A Passover Seder

667 WordsFeb 2, 20183 Pages
A Passover Seder Remembering how to pronounce Seder ("SAY-dur") correctly made me nervous at first, but there wasn't really any cause for me to say it. There was such a whirlwind of activity that I spent most of my time simply trying to keep up as new foods were brought to the table or unveiled, the many steps of a long dinner ceremony were described and engaged in, and certain religious songs or hymns were sung. A book was provided to everyone at the table, with English on one side of the page and Hebrew on the other, that was used to go through the ceremony one step at a time. All of the foods were unusual in sight, smell, and taste, but most were quite delicious (with some exceptions), and everyone had pillows to lean against at the dinner table which was akward at first but quickly became enjoyable. Everything, from each individual food item to the pillows to the drinking of wine (or grape juice) and the order of the entire meal carried some sort of significance, and was described during the meal according to the small books that had been handed out. Everyone, including my key informant, was very friendly and helpful sometimes to a humorous degree. The concern that I understood what was happening was mixed with a joviality regarding my ignorance not that I was made fun of, but that it was amusing to have someone entirely uninitiated in the background of the meal of the religion. There were also times when I felt almost invisible, as parts of the tradition such as songs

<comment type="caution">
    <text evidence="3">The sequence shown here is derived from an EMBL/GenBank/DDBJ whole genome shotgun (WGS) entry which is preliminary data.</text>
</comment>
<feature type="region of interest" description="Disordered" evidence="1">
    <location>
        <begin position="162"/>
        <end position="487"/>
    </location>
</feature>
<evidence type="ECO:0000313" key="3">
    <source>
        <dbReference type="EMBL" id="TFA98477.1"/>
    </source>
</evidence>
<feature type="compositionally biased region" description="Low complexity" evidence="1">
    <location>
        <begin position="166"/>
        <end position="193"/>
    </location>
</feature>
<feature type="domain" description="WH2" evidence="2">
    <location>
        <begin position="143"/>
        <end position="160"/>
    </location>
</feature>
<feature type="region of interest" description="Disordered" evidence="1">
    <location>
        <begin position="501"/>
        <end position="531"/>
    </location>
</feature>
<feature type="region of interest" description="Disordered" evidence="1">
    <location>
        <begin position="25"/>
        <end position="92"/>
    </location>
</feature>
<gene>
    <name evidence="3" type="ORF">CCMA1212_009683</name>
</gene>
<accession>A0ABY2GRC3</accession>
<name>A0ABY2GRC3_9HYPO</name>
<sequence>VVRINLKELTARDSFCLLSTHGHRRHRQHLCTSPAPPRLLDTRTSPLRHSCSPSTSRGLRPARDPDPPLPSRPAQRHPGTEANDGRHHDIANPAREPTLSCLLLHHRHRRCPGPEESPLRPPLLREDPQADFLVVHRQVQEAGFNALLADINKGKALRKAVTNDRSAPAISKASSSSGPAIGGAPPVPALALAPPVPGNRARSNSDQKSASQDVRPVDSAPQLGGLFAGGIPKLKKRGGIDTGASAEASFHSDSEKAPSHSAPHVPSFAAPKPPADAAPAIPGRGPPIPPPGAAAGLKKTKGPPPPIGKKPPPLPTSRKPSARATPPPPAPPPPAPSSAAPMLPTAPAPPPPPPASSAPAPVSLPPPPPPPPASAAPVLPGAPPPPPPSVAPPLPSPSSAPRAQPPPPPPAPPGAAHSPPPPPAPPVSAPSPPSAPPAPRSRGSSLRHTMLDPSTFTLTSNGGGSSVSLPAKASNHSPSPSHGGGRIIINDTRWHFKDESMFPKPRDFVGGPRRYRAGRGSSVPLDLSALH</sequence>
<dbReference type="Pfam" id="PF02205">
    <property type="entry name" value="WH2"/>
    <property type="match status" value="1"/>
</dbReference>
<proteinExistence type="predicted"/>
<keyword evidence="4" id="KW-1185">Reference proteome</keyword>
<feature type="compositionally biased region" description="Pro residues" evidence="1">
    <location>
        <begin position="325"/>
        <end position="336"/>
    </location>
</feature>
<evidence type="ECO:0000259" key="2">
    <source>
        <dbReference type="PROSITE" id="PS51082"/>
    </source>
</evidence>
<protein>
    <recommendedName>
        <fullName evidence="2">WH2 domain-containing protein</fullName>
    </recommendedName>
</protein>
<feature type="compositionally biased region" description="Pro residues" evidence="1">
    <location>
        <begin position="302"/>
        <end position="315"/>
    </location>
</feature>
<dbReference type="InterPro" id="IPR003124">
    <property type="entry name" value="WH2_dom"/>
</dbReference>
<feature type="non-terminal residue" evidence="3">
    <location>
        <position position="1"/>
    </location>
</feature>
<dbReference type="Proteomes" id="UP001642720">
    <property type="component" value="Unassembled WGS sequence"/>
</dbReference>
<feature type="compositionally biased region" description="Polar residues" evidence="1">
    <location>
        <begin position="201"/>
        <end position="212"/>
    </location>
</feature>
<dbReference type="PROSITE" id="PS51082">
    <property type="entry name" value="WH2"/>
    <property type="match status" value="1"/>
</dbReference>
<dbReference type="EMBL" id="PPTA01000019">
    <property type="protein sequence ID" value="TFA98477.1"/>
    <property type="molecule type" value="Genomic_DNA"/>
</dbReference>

Open Document